The major US indices snap their two-day slide

Major indices close higher on the day

The major US indices not there today slide and are closing near the days highs in the process. Chair Powell’s view that it would take significant and persistent inflation before the next Fed hike, gave traders the green light to take stock higher.  Ahead, however, will be the US China tariffs scheduled to be hiked on December 15. That along with the UK election on the next key events for not only the US stock market but global stocks.
The final numbers are showing:
  • S&P index, +9.09 points or 0.29% at 3141.61. The high reached 3143.98. The low extended to 3133.21
  • NASDAQ index rose and 37.867 points or 0.44% at 8654.05. The high reached 8658.48. The low fell to 8622.355
  • The Dow rose 29.37 points or 0.11% to 27911.09. The hi reached 27925.50. The low extended to 27801.80

China’s Global Times on trade talks with the US – says there “isn’t a quick fix for this prolonged conflict”

A piece in the Global times, an interview with Hans-Paul Bürkner, chairman of Boston Consulting Group (BCG)

The headline to this post is an editorial opinion from the GT editor, but it fits with the theme of the interview.
  • The situation between China and the US involves more conflict than the world has seen before, but eventually we’ll resolve it because this is the best way for both. 
  • There will be a trade deal. There will be one deal after another, and one issue after another will be resolved but it can take a lot of time.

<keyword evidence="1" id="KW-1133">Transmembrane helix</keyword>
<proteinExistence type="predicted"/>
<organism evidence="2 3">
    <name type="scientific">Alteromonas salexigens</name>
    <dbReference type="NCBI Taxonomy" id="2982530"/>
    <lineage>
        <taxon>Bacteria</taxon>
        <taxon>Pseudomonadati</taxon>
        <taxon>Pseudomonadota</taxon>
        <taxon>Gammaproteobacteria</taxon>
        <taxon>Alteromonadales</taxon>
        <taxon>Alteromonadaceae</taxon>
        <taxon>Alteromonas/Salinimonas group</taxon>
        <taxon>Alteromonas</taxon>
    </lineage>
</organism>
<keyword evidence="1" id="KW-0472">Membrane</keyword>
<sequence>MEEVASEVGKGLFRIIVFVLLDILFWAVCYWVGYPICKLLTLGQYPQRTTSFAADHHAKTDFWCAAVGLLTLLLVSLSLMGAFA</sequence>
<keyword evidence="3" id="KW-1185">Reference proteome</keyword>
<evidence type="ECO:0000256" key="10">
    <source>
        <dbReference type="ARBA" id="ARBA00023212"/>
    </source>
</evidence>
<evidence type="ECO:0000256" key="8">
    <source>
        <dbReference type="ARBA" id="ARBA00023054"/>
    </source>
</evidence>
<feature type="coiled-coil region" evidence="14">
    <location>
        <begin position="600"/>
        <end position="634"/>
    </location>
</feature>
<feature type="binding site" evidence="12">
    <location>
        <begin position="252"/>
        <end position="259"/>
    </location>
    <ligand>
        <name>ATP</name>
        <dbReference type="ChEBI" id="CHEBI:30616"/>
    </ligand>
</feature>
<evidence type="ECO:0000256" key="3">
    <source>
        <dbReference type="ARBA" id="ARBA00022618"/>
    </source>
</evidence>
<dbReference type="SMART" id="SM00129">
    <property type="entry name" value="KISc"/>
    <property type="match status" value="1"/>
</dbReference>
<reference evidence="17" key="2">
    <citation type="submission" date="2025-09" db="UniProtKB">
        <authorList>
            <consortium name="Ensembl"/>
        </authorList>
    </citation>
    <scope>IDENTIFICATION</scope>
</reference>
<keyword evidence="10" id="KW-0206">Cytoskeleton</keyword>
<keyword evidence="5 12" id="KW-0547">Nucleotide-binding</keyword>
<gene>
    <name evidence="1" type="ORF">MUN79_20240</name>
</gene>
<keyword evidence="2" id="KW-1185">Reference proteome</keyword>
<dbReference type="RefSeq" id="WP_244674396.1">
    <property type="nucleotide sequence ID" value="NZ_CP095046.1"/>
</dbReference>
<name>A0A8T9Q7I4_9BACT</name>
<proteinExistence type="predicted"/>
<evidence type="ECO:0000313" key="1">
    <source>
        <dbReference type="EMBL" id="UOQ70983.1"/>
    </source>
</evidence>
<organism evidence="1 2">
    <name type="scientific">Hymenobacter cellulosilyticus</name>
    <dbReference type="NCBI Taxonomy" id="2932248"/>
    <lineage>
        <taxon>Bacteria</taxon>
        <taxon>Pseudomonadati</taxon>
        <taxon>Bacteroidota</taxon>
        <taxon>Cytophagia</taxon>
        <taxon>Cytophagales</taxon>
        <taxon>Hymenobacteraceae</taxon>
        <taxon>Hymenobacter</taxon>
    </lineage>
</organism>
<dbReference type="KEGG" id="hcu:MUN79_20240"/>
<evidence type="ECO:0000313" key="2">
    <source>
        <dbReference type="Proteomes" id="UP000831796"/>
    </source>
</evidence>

Nikkei reports: China is doubling down on demands that may threaten trade deal

Cold feet again?

The Nikkei is reporting that Beijing has double down on demands that may threaten to delay a preliminary trade agreement with the US.
The report says that China is digging in on insisting that US withdrawal all tariffs levied since summer of last year before entering an agreement.  Pres. Trump is likely not thinking along those lines in Phase I of what will be a drawn out process.
Phase 1 is intended to focus on expanding American imports into China, but does not address the key structural issues like IP theft.
Trade deals sound good on paper but once the rubber meets the road and both parties dig in a bit more, the risks of a deal break down are real.
The US stock market is taking it in stride. The major indices are trading little changed on the day.
Gold meanwhile is down $25 or -1.67% which suggests no worries/be happy.
If the rhetoric becomes more pervasive, however, we could see a reversal of the market forces going forward.
CLICK HERE for the story

Trump warns he will obliterate Turkey if they go offside

Trump talks about his “great and unmatched wisdom”

Another tweet on Turkey:
As I have stated strongly before, and just to reiterate, if Turkey does anything that I, in my great and unmatched wisdom, consider to be off limits, I will totally destroy and obliterate the Economy of Turkey (I’ve done before!). They must, with Europe and others, watch over…the captured ISIS fighters and families. The U.S. has done far more than anyone could have ever expected, including the capture of 100% of the ISIS Caliphate. It is time now for others in the region, some of great wealth, to protect their own territory. THE USA IS GREAT!